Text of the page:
Mary Waldron, the 39-year-old Ireland wicketkeeper-batter, has announced her retirement as Ireland’s most-capped player after having a 13-year-old career in international cricket. Waldron, who made her debut in July 2010, played for Ireland in 56 ODIs and 88 T20Is, with her last international appearance coming in the second ODI against Australia on July 25 as well.
While Waldron was originally going to retire at the end of the series but an unfortunate injury in the second game saw her out of the third ODI on Friday (July 28) as well.
“It’s obviously a very emotional time but I’m very proud of what I have achieved,” said Mary Waldron on her decision to retire. “I want to say a huge thank you to staff and coaches at Cricket Ireland for the opportunity to represent my country, and to Pembroke and Malahide for shaping my journey and supporting me all the way.
“To my family and Roxane, thank you for your support – and giving me a roof over my head whenever I needed it. More specifically, to Mum and Dad the best supporters in the world – thank you for everything. Finally, to my teammates, I will miss you so much, but can’t wait to follow your journey over the years ahead,” she continued.
— Ireland Women’s Cricket (@IrishWomensCric) July 28, 2023
Mary Waldron started playing cricket in her mid-20s, having previously played for Ireland in football. Apart from scoring 481 runs in ODIS and 531 runs in T20Is, Waldron also took 67 catches and made 44 stumpings in her international career as well. She was also the captain of the senior team in 10 matches, with a win percentage of 60 as well.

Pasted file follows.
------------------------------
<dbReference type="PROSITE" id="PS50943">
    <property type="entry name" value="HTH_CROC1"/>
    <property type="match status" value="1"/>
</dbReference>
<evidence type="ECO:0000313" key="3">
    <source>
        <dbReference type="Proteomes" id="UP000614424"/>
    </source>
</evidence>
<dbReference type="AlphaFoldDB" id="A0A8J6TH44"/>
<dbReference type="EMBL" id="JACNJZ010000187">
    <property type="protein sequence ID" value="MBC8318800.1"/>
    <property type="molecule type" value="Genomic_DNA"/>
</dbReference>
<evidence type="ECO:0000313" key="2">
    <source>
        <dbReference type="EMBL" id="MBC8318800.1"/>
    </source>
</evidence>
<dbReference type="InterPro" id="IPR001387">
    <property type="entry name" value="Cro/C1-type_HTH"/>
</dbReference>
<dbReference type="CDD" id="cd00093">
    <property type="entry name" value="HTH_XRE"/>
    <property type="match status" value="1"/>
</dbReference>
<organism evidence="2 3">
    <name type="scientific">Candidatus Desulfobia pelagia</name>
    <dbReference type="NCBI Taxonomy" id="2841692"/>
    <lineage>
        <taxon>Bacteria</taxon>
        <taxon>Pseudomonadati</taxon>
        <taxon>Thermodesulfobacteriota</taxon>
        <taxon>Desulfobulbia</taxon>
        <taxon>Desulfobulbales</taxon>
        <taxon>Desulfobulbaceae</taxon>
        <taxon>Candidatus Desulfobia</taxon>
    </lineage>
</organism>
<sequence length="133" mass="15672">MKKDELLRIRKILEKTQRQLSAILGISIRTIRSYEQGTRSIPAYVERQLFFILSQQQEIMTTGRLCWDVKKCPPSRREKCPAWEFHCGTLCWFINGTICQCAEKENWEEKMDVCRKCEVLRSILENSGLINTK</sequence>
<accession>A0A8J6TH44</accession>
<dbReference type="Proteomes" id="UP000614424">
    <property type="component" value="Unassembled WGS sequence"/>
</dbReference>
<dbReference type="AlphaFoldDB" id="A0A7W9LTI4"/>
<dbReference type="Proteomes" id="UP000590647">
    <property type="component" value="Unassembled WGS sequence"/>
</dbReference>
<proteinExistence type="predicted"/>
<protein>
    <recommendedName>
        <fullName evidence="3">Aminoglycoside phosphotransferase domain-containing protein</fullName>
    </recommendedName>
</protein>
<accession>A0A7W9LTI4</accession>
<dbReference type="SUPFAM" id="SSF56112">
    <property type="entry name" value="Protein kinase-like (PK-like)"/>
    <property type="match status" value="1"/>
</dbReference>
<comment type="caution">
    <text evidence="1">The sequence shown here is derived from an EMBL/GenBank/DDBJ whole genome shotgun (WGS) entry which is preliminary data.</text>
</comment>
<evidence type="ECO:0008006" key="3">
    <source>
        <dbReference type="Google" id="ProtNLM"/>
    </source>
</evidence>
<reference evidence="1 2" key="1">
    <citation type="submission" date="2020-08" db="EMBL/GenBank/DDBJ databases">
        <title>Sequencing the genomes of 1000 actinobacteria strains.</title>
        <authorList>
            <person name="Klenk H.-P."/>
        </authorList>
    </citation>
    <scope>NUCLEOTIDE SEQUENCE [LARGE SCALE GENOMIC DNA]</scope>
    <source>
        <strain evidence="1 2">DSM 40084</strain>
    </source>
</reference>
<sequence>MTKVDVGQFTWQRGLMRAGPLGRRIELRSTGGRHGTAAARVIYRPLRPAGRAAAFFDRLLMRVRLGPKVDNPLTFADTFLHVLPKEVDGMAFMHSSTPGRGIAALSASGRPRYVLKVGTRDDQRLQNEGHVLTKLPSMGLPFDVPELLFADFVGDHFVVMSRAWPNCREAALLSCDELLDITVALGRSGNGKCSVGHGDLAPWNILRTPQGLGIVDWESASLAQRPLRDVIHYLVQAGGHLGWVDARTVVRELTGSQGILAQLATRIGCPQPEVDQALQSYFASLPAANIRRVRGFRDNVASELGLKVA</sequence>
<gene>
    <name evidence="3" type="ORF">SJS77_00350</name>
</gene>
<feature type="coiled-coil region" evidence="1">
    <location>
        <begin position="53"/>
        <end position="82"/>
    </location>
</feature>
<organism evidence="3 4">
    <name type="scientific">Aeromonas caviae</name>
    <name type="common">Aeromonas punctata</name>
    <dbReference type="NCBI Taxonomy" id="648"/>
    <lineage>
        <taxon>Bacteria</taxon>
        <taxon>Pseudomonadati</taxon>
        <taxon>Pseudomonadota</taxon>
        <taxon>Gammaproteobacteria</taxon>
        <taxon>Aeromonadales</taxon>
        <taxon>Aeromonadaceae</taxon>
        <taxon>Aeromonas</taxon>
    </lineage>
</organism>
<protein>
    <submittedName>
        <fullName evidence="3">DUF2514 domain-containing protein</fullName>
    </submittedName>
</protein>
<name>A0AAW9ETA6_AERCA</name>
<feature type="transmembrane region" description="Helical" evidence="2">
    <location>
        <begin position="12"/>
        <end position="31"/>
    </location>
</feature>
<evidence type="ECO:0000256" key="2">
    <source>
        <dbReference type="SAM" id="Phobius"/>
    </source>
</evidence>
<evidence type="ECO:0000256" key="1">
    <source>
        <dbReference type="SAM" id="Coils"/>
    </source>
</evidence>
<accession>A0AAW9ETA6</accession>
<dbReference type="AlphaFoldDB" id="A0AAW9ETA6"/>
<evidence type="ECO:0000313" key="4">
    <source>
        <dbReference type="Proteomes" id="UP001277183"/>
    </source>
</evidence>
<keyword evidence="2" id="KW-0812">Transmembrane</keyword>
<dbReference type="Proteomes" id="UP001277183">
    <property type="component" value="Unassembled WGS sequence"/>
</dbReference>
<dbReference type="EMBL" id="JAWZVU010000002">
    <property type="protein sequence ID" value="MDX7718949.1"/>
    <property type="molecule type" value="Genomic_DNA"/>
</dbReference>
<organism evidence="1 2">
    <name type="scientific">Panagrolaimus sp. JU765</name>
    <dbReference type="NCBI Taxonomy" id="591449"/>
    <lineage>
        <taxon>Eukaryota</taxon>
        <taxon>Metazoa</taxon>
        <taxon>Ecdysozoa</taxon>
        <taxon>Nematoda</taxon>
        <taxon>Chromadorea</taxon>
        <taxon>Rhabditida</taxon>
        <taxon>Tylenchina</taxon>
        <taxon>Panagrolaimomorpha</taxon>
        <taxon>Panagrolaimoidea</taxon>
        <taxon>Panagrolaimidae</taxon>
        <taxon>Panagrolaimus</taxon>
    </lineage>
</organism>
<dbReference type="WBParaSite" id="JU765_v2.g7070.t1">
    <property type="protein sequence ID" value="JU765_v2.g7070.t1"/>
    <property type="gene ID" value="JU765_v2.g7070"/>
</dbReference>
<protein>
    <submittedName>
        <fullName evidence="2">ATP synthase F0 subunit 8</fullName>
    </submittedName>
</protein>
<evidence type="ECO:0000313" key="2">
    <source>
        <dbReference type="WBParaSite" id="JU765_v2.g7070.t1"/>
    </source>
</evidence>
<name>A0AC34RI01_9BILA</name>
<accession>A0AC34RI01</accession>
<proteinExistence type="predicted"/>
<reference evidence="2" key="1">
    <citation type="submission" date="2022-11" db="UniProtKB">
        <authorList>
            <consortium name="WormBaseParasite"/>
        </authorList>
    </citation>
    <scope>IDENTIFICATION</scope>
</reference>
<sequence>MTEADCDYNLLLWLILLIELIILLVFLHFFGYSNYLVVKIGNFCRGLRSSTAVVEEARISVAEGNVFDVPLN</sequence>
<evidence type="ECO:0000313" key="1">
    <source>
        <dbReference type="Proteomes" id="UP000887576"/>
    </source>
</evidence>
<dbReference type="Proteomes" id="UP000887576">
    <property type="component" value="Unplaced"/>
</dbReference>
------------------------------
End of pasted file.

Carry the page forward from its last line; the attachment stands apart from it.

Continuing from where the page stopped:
“She will be missed greatly, by the coaches, but probably more so by her teammates” – Ed Joyce on Mary Waldron
“Mary was one of those players you always wanted in your squad – a born leader both on and off the field, no matter the situation, she could always be relied upon to rally her teammates or be a support during challenging times,” added Ed Joyce, head coach of the Ireland women’s team.
“Being someone who came relatively late to cricket, it’s incredible how she learned quickly, and how insightful and incisive she became. Not only did she lead the side on ten occasions, but her on-field support for the captain from behind the stumps became increasingly important. Her ability to read the game, quickly analyse a situation or to spot a fielding change was welcomed by successive captains,” he stated.
“She will be missed greatly, by the coaches, but probably more so by her teammates to whom she was friend, colleague or mentor – and sometimes all three at once. I know her playing retirement is not Mary’s loss to our sport, as she is already making her way through the umpiring ranks and I wish her well in that new primary focus,” he concluded.